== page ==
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SBD/Issue 88/Sports MediaPrint All
TELEVISION RIGHTS FEES: NBA
BEGIN YR.END YR.TOTAL COST
(IN $M)AVG. COST/
YEAR (IN $M)ABC/ESPN'02-'08$ 2,400$ 400TNT'02-'08$ 2,000$ 366NBC'98-'02$ 1,616$ 404TBS/TNT'98-'02$ 840$ 210NBC'94-'98$ 750$ 187.5TBS/TNT'94-'98$ 352$ 87.5NBC'90-'94$ 600$ 150TNT'90-'94$ 275$ 68.75TBS/TNT'88-'90$ 50$ 25CBS'86-'90$ 188$ 47
TV MONITOR: Last night's 10:30pm ET 30-minute edition of FSN's "National Sports Report" led with 76ers-Wizards, followed by Suns-Bucks. The first non-NBA report was a brawl during the Mike Tyson-Lennox Lewis press conference. Last night's 11:00pm ET 60-minute edition of ESPN's "SportsCenter" led with Nuggets-Lakers, followed by 76ers-Wizards. The first non-NBA report was the Tyson-Lewis press conference. See THE DAILY INSIDER's TV Monitor for a complete listing from last night's shows (THE DAILY).
ON THE AIR: Keith Olbermann tonight will guest host CNN's "The Point" at 8:30pm ET, and will premiere his series of essays for "NewsNight With Aaron Brown" at 10:00pm ET. Broadcasters Joe and Duke Castiglione will be on CNBC's "Power Lunch." Redskins WR Michael Westbrook will be on the "Best Damn Sports Show Period." Wizards F Kwame Brown and Bulls F Eddy Curry will be on "The Last Word" discussing going directly from high school to the NBA. NHL Panthers coach Mike Keenan will be on ESPN's "Unscripted."
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ESPN's Peter Gammons will provide weekly reports for WEEI-AM radio in Boston beginning March 21 and running through MLB's regular season (WEEI)....Phoenix Open Media Dir Jeff Blaugrand said that national interest in the event is "up significantly this year and attributed it mainly" to 17-year-old Ty Tryon, who is making his pro debut. For the "first time ever," AP golf writer Doug Ferguson will cover the event. In addition, SI will have two writers at the event, and "other publications that have never, or rarely, covered the event inlcude" the Orlando Sentinel, Chicago Tribune, Philadelphia Inquirer, Baltimore Sun and S.F. Chronicle (AZ REPUBLIC, 1/22).... ESPN's Tony Kornheiser, on SI's management shake-up: "If they blow-up Sports Illustrated, it's New Coke. They're going down with it." ESPN's Michael Wilbon: "You can't alienate the reader, though. Maybe you tinker a little bit. They can't go New Coke" ("PTI," 1/22)....In Charlotte, Scott Fowler profiles Univ. of Louisville men's basketball coach Rick Pitino and writes that Pitino "knows coaches' TV shows are inherently boring, so he jazzed his up in Louisville. One recently featured a woman who swallowed fire. Another had a magician, a nun, a football player" (CHAR. OBSERVER, 1/23).
The NBA announced yesterday that it has reached six-year agreements with ABC/ESPN and AOL Time Warner to have ABC, ESPN, TNT and a new national cable sports network to be jointly-owned by AOL Time Warner and the NBA televise NBA games beginning in the '02-03 season. Also under the deal, AOL becomes the league's preferred interactive services provider. TNT will televise 52 regular season games in primetime, 48 of which will be part of Thursday-night doubleheaders. ESPN will air 75 regular season games on Wednesday and Friday nights, and ABC will air 15, predominantly on Sunday afternoons, beginning with a Christmas Day doubleheader. That compares to Turner showing 80 and NBC 33 regular-season games in the current contract. TNT will air the Thursday-night doubleheaders, as well as two opening night games, on an exclusive basis, with no other NBA games being shown in any market on those nights. TNT will also air the NBA All-Star Game. ABC will air the NBA Finals in primetime, and ESPN and TNT will exclusively televise one Conference Finals series each. ESPN also gets the NBA Draft, which has been carried by TNT. The NBA wants to expand its first-round playoff series from best-of-five to best-of-seven, but that would require approval of the NBPA (THE DAILY). NEWSDAY's Steve Zipay notes NBA owners voted 25-4 to approve the deal last week (NEWSDAY, 1/23).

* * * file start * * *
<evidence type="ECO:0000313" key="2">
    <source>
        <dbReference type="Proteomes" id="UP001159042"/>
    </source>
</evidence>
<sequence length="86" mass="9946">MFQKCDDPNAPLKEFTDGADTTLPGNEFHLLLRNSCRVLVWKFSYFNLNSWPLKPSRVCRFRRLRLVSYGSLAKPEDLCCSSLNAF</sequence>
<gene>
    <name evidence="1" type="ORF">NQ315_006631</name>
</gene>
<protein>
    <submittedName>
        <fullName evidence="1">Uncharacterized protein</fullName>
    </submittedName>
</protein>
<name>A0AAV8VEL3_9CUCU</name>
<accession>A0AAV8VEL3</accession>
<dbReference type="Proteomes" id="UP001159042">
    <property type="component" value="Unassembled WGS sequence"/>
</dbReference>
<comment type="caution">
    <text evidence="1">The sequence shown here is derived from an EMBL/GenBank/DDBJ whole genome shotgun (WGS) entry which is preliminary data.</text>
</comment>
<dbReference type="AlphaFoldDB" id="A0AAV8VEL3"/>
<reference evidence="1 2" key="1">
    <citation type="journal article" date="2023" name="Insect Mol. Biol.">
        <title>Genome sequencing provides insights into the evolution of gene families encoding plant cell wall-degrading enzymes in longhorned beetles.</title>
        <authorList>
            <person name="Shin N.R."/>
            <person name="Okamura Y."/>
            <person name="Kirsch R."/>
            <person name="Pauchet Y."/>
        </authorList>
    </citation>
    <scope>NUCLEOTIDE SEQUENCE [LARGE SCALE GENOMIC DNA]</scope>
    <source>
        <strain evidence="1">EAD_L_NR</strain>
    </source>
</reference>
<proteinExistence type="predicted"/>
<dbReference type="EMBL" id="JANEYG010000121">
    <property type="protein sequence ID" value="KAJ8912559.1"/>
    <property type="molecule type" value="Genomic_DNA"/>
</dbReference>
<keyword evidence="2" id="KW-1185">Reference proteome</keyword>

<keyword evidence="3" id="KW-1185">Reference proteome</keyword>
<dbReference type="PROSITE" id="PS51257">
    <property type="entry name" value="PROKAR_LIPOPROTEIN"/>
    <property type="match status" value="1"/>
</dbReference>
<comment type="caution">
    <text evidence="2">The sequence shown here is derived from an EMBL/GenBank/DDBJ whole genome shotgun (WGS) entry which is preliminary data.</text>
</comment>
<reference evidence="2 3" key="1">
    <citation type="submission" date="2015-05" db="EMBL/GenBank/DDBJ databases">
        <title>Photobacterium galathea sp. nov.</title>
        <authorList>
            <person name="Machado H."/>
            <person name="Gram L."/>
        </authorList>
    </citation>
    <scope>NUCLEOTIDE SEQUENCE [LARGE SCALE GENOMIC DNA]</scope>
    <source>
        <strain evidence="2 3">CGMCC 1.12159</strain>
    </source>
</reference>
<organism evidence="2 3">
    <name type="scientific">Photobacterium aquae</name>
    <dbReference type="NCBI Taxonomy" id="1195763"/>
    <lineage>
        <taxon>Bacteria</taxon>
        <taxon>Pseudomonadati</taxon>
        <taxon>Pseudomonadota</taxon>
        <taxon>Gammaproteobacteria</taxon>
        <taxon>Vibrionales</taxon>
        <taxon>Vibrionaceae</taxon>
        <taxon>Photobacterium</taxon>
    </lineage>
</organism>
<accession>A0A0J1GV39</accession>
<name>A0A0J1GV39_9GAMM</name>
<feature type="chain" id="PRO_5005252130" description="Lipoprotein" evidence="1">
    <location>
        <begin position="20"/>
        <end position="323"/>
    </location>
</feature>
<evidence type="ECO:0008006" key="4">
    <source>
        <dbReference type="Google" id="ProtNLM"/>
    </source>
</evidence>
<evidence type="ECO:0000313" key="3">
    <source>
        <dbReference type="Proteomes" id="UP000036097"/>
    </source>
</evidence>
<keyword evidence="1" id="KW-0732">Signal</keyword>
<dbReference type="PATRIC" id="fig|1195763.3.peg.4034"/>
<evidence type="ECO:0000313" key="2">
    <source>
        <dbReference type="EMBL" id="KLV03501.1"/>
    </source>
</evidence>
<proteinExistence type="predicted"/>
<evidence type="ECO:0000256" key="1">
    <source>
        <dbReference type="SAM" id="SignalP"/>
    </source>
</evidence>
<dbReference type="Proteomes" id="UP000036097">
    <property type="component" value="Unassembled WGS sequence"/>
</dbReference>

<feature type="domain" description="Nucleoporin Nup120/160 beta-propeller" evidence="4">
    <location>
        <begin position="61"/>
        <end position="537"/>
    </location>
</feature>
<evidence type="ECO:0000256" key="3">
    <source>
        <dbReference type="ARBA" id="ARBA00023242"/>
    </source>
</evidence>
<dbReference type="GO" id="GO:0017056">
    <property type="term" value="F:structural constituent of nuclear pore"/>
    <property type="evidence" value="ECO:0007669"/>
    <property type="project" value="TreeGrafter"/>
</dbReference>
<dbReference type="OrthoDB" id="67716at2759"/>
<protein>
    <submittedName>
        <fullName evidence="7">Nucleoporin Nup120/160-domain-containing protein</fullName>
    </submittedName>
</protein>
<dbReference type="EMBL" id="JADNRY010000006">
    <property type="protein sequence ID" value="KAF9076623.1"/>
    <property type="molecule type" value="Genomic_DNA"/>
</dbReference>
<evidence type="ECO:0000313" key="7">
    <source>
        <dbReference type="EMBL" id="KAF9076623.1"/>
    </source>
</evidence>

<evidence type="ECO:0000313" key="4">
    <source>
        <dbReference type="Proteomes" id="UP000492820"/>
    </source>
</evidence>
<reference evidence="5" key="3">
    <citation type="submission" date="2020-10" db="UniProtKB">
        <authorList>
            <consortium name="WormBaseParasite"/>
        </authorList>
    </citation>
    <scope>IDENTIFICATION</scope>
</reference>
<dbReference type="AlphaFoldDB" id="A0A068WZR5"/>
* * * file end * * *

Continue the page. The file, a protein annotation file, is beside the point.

THE NUMBERS: BLOOMBERG NEWS' Scott Soshnick reported ABC/ESPN and Turner will pay a combined $4.6B over the six-years for the rights. NBA Commissioner David Stern said that the $765M annual average "eclipses what the NBA was getting from its expiring agreements" with Turner and NBC by about $150M. ABC/ESPN paid about $2.4B for its part of the deal, while Turner paid about $2.2B. Soshnick noted it is the "smallest increase in NBA TV rights fees since 1983. Since then, the league has more than doubled its rights fees each time" (BLOOMBERG NEWS, 1/22). In DC, Eric Fisher calls the 25% rights fee increase a "surprising feat given the marked weakness of the U.S. economy. But to do that, more than twice as many regular season games will be aired in this new deal and almost all the games will air on cable" (WASHINGTON TIMES, 1/23). Stern: "This is a very substantial increase in a turbulent marketplace. It's relatively easy to go from $100[M] to $200[M]. But you begin to slow down on your rate of increase as your numbers get higher" (CHICAGO TRIBUNE, 1/23).